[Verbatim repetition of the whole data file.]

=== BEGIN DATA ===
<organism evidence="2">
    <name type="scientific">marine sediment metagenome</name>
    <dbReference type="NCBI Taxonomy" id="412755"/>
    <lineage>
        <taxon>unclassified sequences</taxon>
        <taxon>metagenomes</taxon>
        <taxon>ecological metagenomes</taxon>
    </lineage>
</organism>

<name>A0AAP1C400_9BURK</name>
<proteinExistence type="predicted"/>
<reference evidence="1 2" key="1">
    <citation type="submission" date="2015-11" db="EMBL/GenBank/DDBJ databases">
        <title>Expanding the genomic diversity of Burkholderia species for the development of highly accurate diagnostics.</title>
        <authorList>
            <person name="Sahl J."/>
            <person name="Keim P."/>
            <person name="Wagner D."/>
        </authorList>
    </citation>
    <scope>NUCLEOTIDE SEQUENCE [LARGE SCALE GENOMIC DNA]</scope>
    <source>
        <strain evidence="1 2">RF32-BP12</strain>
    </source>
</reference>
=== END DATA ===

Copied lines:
<organism evidence="2">
    <name type="scientific">marine sediment metagenome</name>
    <dbReference type="NCBI Taxonomy" id="412755"/>
    <lineage>
        <taxon>unclassified sequences</taxon>
        <taxon>metagenomes</taxon>
        <taxon>ecological metagenomes</taxon>
    </lineage>
</organism>

<name>A0AAP1C400_9BURK</name>
<proteinExistence type="predicted"/>
<reference evidence="1 2" key="1">
    <citation type="submission" date="2015-11" db="EMBL/GenBank/DDBJ databases">
        <title>Expanding the genomic diversity of Burkholderia species for the development of highly accurate diagnostics.</title>
        <authorList>
            <person name="Sahl J."/>
            <person name="Keim P."/>
            <person name="Wagner D."/>
        </authorList>
    </citation>
    <scope>NUCLEOTIDE SEQUENCE [LARGE SCALE GENOMIC DNA]</scope>
    <source>
        <strain evidence="1 2">RF32-BP12</strain>
    </source>
</reference>